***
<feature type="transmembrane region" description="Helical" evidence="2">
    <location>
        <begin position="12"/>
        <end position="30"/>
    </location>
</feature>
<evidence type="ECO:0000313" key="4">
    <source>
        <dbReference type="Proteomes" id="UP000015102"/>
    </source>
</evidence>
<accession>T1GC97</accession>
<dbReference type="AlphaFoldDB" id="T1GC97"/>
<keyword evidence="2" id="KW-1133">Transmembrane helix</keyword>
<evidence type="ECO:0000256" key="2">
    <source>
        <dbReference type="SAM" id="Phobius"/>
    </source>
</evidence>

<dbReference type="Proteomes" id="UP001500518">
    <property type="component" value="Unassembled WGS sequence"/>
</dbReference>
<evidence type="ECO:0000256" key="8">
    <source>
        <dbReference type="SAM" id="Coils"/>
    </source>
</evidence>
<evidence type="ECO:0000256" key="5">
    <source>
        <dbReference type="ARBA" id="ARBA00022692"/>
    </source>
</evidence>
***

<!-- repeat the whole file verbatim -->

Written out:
<feature type="transmembrane region" description="Helical" evidence="2">
    <location>
        <begin position="12"/>
        <end position="30"/>
    </location>
</feature>
<evidence type="ECO:0000313" key="4">
    <source>
        <dbReference type="Proteomes" id="UP000015102"/>
    </source>
</evidence>
<accession>T1GC97</accession>
<dbReference type="AlphaFoldDB" id="T1GC97"/>
<keyword evidence="2" id="KW-1133">Transmembrane helix</keyword>
<evidence type="ECO:0000256" key="2">
    <source>
        <dbReference type="SAM" id="Phobius"/>
    </source>
</evidence>

<dbReference type="Proteomes" id="UP001500518">
    <property type="component" value="Unassembled WGS sequence"/>
</dbReference>
<evidence type="ECO:0000256" key="8">
    <source>
        <dbReference type="SAM" id="Coils"/>
    </source>
</evidence>
<evidence type="ECO:0000256" key="5">
    <source>
        <dbReference type="ARBA" id="ARBA00022692"/>
    </source>
</evidence>